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Strong Hiring Season Predicted For First Quarter Of 2020

Almost 30 Percent Of Wisconsin Employers Surveyed Plan To Hire More People From January To March

A young woman in a fedora fills out a job application next to a sign that says "We're Now Hiring."
Job seeker Alejandra Bastidas fills out an application at a job fair, Tuesday, Oct. 3, 2017, at Dolphin Mall in Sweetwater, Fla. Alan Diaz/AP Photo

The first three months of 2020 are set to be a strong hiring season for Wisconsin businesses.

That’s according to the Milwaukee-based ManpowerGroup, which conducts a quarterly survey of U.S. employers to find out if they plan to grow, downsize or maintain their staffing levels.

ManpowerGroup takes the percentage of survey respondents who expect to grow and subtracts the percentage who expect to downsize. The result is a net employment outlook.

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In Wisconsin, 28 percent of employers surveyed plan to hire more employees, and 6 percent said they plan to downsize — leading to a net employment outlook of 22 percent.

That’s higher than the national net outlook, which stands at 19 percent.

ManpowerGroup’s Amber Laurent said Wisconsin’s hiring pace has been strong for the last few years.

“We’ve seen, as unemployment has decreased, the intentions for hiring have been increasing,” she said.

Wisconsin’s unemployment rate was 3.3 percent in October, the highest it’s been since 2017. According to Laurent, low unemployment rates have given job-seekers more power to pick and choose what jobs they want.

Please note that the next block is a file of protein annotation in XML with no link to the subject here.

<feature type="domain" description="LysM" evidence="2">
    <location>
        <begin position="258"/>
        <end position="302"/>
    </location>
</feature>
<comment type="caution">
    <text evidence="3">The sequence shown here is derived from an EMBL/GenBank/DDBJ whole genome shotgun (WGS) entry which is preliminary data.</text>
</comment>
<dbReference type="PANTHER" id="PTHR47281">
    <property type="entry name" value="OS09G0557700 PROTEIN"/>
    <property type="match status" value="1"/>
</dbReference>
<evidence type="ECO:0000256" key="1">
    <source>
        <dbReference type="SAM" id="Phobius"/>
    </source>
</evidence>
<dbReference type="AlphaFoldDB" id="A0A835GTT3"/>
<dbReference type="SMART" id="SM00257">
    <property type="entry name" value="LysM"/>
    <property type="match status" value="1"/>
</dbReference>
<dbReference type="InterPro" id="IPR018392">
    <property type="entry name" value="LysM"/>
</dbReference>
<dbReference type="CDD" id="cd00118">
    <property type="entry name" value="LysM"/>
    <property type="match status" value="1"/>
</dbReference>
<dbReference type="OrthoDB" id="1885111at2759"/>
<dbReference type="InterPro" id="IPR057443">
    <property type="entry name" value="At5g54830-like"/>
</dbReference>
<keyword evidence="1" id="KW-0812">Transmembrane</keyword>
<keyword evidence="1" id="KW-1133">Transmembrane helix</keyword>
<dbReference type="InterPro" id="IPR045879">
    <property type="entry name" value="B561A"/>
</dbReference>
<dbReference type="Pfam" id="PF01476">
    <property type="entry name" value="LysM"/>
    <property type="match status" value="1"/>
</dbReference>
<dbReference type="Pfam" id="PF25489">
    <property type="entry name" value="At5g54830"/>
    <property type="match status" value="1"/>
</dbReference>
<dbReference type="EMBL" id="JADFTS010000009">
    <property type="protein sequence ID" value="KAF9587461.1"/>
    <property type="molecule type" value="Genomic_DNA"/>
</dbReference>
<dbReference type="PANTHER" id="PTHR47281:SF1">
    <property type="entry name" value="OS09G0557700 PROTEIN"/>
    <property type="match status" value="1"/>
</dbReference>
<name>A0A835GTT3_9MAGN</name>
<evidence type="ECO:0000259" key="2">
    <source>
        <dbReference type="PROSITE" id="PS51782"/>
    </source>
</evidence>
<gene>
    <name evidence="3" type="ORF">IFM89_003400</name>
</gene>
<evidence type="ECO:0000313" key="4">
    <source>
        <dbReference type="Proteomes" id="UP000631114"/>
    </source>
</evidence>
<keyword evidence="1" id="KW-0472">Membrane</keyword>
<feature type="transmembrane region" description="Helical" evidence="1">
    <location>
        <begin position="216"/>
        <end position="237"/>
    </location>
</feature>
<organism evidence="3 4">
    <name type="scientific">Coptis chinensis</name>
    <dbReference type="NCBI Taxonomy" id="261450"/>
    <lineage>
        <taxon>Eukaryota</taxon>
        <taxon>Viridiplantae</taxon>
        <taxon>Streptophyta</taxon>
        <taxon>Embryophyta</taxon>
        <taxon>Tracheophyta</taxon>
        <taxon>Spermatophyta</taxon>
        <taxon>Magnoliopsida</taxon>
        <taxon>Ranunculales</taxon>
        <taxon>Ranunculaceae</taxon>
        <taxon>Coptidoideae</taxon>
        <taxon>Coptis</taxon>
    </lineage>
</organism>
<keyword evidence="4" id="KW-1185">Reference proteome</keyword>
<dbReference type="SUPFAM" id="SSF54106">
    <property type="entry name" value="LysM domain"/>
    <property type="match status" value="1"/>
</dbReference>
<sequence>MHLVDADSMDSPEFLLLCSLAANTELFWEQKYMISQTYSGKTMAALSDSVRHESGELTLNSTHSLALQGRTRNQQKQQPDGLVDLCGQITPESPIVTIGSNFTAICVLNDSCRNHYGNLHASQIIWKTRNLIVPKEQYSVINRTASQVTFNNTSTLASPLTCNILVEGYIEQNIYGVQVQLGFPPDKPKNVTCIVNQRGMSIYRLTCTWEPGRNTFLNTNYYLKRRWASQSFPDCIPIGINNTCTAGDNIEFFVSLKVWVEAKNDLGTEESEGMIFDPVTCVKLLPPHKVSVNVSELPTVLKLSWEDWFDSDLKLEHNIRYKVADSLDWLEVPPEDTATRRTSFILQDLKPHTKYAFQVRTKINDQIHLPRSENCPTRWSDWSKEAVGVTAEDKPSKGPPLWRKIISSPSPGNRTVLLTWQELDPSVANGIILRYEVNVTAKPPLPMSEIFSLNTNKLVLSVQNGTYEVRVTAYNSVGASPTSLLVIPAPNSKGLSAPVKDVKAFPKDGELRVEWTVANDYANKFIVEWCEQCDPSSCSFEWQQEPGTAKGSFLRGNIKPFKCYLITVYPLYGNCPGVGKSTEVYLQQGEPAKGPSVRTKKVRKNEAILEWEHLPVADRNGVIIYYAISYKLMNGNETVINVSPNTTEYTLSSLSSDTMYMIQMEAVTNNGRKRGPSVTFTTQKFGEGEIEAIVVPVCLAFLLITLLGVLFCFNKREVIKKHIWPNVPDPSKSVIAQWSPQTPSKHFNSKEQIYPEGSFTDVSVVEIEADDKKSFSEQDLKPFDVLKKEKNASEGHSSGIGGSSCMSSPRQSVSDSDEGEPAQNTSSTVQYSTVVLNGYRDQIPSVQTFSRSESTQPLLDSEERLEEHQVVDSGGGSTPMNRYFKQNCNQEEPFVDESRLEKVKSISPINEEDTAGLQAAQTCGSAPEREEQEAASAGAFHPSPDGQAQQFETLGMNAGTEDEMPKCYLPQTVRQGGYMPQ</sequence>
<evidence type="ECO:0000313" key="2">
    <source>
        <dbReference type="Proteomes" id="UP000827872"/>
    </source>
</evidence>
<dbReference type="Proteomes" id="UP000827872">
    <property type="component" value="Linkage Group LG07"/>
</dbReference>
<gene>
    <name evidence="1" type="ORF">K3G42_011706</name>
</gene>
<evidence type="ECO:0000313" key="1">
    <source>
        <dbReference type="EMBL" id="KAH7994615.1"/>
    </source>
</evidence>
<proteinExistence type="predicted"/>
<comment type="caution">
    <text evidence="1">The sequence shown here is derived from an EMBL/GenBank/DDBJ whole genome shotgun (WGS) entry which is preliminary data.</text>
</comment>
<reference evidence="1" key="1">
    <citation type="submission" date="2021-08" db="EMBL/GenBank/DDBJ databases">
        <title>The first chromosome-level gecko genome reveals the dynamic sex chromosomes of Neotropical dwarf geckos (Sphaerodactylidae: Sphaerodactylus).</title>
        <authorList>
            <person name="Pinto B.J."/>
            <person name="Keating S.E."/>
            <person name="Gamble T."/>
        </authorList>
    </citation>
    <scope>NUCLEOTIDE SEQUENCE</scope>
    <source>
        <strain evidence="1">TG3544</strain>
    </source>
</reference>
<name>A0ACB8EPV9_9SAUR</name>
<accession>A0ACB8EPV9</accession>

“They will go where they’re going to be offered the most flexibility and the most autonomy to get their work completed,” Laurent said.

Laurent says companies can attract workers with perks like flexible work schedules and opportunities to work from home.

ManpowerGroup also identified the industries that are optimistic to hire, including different types of manufacturing, retail, leisure and hospitality, and construction.

Alicia Naleid, a spokesperson for the Wisconsin Builders Association, wrote in an email that the labor shortage Laurent mentioned is hitting the homebuilding industry hard.

“The biggest complaint we hear from our members is that they can’t fill their jobs and keep their jobs filled,” she wrote.

Wisconsin’s major cities got their own net employment outlooks as well. The Milwaukee-Waukesha-West Allis area’s outlook dropped to 16 percent for the first quarter of 2020 from 21 percent for the last quarter of 2019.

Milwaukee employers might just be a little more cautious than their counterparts around the state, Laurent said.

“I don’t really have any strong concerns with Milwaukee,” she said. “Obviously, Madison has a net employment outlook of 27 percent, which is really high compared to where some areas are. But Milwaukee has been strong all along as well, so I’m not really concerned about the 16 percent.”